Moving the white cabinet behind the couch also allowed me to open this old dictionary to my favorite page, which I remember studying as a child—long before (but perhaps why) I read The Moonstone or saw the gem collections at the Victoria and Albert and the Smithsonian. The dictionary lived, open to random pages, on a book stand in the houses I grew up in; my dad has similar memories of its presence in his childhood homes. He brought it to me last year, wrapped tightly in over-sized plastic wrap from Costco and nestled inside his allotment of checked baggage.



I spent a while today looking for a brass giraffe. Longer than you’d think. I removed a pink porcelain ginger jar from the top shelf of our hall closet, where it had become buried in several layers of small, pastel shoes.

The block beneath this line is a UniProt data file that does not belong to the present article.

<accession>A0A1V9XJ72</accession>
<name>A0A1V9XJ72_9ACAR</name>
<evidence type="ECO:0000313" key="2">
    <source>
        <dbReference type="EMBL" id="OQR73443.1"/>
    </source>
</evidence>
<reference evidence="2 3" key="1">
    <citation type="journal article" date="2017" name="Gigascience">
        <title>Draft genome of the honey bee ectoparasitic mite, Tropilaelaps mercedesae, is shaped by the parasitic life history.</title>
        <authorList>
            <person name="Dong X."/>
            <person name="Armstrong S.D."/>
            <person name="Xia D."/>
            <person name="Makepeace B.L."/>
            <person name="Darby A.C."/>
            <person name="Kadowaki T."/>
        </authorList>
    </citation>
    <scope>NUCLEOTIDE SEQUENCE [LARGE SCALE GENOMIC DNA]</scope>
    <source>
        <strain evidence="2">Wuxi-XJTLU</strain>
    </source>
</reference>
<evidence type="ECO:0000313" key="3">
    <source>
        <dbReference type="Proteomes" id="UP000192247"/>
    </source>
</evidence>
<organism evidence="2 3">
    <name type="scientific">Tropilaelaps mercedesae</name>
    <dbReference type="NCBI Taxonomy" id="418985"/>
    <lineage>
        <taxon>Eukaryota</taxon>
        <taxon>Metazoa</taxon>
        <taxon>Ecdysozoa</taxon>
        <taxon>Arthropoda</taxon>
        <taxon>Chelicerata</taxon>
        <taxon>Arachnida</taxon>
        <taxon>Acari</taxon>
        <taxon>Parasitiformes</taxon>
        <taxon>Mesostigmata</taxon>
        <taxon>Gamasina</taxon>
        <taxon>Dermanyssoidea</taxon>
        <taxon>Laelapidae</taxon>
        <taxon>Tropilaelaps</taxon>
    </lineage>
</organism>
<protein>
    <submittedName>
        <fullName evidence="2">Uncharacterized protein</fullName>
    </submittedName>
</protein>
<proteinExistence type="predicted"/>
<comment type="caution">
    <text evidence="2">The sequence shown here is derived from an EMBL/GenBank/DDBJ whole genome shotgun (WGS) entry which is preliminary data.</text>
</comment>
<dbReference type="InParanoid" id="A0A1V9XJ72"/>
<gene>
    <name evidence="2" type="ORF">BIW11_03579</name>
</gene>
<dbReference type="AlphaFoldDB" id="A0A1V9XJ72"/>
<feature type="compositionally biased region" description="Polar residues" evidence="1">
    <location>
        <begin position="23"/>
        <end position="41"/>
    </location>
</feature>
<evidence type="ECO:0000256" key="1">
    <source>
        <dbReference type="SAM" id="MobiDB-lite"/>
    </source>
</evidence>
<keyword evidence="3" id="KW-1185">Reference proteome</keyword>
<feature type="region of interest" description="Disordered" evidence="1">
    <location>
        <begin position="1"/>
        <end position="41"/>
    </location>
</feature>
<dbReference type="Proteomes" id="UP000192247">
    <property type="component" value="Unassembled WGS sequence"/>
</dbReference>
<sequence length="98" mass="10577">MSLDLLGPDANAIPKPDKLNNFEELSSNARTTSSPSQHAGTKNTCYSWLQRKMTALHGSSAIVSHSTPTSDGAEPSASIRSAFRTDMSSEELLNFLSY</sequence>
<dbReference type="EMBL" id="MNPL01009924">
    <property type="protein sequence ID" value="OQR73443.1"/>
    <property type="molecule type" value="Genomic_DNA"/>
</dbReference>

I wrote some other things, and then deleted them. So it goes.

insomnia, geology

You know when, a year ago, you broke a large glass canister, completely full of white granulated sugar— it slipped from your hands and shattered on the linoleum

(because you thought that while, for a moment, she was content to play alone and you would bake something—

though you can’t remember now what, in your sleep-deprived and over-worked haze, you thought would be so nice to bake after work, while watching her all alone, while loving her and yet willing her to break her intense hold on you for just a few moments, but then missing her so desperately in those moments—as everyone said you would, as your mother and your aunt told you, you’d want nothing more than for her to sleep, and when she did, you would want nothing more than for her to wake up again—

because you used to like to bake)

and now you find, in the silent middle of the night, white noise radiating from every room in the house because we all sleep, now, as we did in the womb, half-deafened by blowing fans and small devices designed to imitate the sound of blowing fans, that you are washing the grayish crust of that half-dissolved sugar from beneath the refrigerator,